About the Green Walking Initiative

The Green Walking initiative began in 2018 with the mission to provide respite and healing to people receiving inpatient psychiatric care through walking together in nature. It has been funded by a grant from the Network for Social Change and delivered by the Centre for Sustainable Healthcare in partnership with the Royal College of Psychiatrists, and endorsed by the Royal College of Occupational Therapists.

The initiative builds on a significant existing body of evidence that establishes the health benefits of greenspace and of walking and recognises that many healthcare professionals are already hugely supportive of this type of activity and have been championing it for decades.

Telephone interviews with staff in eight Trusts asked about the practicalities of setting up and maintaining walks, barriers encountered and any benefits (or drawbacks) that they had noted. These interviews were also used to create the first Green Walking Case Studies.

To gain a better understanding of the experience of being admitted to inpatient mental health wards, as well as the attitudes and potential barriers to taking part in walks, a focus group discussion was held with patients and carers at the Royal College of Psychiatrists.

The next step was to recruit a group of committed Green Beacon sites who agreed to start new walking groups together in Spring 2019, while gathering insights on the process from participants and staff. Ten adult inpatient wards on eight NHS sites took part, resulting in 83 new walks (out of a possible 100) over three months, and a wealth of first-hand knowledge to help with the writing of this Guide.

The learning from the Green Walking initiative is that introducing walking groups is entirely doable and brings benefits that are both simple (people feel better for having been on a walk) and complex (relationships can shift, the ward can feel calmer).

The initiative will continue to promote and support walking in green spaces in the care of people with severe mental illness, to aid their recovery and rehabilitation. If your organisation would like to partner with us on this journey, we would love to hear from you. Please get in touch!

Message from Dr Geraldine Strathdee

The COVID-19 pandemic has thrown into sharp relief the experience of sustained periods indoors and, in turn, highlighted the value of time spent in natural spaces. Moreover, it has made it clear that access to such spaces is not equitably distributed.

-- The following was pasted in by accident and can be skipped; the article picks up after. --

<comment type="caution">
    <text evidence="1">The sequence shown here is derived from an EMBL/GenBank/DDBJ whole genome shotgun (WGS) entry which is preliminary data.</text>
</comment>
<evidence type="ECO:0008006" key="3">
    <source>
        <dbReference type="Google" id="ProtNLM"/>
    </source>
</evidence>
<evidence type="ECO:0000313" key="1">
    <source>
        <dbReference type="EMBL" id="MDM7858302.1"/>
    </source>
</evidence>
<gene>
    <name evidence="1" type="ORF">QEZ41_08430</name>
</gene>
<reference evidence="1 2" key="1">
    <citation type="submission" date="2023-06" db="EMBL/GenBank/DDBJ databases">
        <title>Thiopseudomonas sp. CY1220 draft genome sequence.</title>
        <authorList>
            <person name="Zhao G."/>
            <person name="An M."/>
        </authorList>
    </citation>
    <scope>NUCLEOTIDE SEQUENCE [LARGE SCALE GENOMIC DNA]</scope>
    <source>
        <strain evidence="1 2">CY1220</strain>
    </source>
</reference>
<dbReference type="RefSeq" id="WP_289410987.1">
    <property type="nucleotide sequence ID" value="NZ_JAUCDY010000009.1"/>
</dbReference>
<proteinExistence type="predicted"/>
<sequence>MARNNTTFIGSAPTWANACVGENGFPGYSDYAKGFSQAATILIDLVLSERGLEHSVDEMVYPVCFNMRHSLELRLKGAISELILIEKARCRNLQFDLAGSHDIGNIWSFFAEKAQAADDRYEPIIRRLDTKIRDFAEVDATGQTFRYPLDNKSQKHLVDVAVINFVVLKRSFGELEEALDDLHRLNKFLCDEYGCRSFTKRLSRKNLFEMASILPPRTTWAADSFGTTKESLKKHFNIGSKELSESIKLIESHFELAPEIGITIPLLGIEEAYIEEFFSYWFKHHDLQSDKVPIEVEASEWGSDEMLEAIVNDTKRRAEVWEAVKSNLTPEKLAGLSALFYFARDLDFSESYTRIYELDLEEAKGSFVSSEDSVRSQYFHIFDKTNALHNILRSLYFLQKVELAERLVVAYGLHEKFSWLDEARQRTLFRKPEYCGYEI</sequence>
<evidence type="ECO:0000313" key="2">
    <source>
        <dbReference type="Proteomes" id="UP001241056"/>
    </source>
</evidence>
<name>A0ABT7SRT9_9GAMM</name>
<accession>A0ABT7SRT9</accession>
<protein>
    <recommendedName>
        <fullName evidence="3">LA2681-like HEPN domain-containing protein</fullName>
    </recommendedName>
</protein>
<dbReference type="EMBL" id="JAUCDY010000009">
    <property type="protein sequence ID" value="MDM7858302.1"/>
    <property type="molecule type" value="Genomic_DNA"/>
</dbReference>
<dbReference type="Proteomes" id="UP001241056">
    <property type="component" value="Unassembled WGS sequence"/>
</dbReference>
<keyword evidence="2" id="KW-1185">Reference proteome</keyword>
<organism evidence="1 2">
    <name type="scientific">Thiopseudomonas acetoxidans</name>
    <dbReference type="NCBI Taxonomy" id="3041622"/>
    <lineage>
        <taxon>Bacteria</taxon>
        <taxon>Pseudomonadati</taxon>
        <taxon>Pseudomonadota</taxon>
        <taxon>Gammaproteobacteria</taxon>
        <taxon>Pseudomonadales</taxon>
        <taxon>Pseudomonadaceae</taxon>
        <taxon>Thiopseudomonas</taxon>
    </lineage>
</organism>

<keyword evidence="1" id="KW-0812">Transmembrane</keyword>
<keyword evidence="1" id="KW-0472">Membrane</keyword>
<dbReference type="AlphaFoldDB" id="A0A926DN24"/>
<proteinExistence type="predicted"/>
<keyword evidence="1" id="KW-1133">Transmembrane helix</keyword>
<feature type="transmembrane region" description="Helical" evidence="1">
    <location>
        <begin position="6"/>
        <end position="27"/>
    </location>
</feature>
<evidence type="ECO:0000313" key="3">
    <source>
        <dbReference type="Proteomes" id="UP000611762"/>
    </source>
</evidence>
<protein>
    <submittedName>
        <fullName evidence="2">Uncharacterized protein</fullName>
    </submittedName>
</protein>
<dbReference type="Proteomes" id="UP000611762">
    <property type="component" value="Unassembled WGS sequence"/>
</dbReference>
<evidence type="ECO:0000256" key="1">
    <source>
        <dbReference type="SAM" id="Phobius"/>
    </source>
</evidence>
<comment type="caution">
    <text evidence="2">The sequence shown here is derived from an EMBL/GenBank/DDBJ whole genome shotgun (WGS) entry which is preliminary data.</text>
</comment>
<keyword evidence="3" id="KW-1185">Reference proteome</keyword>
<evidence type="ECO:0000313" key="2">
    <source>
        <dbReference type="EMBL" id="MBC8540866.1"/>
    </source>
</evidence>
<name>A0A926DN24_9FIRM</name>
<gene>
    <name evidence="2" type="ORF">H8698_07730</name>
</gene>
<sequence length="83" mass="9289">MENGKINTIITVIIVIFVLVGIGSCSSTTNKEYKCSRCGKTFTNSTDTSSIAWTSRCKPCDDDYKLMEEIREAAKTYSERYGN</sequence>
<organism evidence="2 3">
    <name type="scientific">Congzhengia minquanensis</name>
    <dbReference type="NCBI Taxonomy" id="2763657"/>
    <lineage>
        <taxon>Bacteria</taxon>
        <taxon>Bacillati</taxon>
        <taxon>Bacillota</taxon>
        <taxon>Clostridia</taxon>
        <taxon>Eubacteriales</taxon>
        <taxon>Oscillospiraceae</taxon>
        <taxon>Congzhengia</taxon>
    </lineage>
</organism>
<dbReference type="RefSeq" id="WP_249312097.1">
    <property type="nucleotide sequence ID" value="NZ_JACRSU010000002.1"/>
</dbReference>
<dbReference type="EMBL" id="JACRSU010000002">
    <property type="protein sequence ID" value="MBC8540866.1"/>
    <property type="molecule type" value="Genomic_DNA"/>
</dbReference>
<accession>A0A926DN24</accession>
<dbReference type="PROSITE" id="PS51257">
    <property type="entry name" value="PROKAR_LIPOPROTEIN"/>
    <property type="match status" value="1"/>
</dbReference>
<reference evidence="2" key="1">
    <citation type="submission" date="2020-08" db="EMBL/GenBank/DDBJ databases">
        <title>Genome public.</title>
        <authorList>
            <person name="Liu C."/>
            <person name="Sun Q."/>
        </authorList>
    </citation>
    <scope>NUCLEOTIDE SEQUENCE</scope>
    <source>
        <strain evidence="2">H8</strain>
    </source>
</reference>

There is now a robust body of evidence which supports the physical and mental health benefits of being in green space. There is increased support for the importance of physical exercise and integrated mind-body care from national policy and regulatory bodies such as the Care Quality Commission, NHS England and NHS Improvement, and Public Health England.

There is a strong case for good examples of green walking being included in co-produced care plans, and consideration in good practice reviews by the national bodies, as they move to greater integration of mind and body care. It is also important to include Green Walking aims as part of the accreditation process developed by multi-disciplinary teams and agencies at the RCPsych College Centre for Quality Improvement (CCQI).

The walks clearly support the health of those for whom we are caring. The initiative can also help us to begin improving the deeply problematic application of the Mental Health Act (MHA), contributing to the ambition many of us have to improve rights-based, least-restrictive care in practice. 

With the goal of creating a more ethical MHA, integrating green walking is a fantastic first step. I would like to see it play a role in measuring how well a ward is able to provide care under the MHA. Green walks can support this effort by helping to inform the Section 17 leave policies which so often continue to have a focus on the forms, rather than the ethical and rehabilitation guiding principles set out in the Code of Practice. The Green Beacon pilot sites are impressive front runners in finding solutions to the practical implementation challenges.

The question is not if green walking should be adopted, but rather how we can work together to best support its integration as a standard of care in a manner that is both humane and safe?

Dr. Geraldine Strathdee C.B.E. O.B.E. Hon. FRCPsych
Co-founder, Zero Suicide Alliance & Non-executive Director, South London and Maudsley NHS Foundation Trust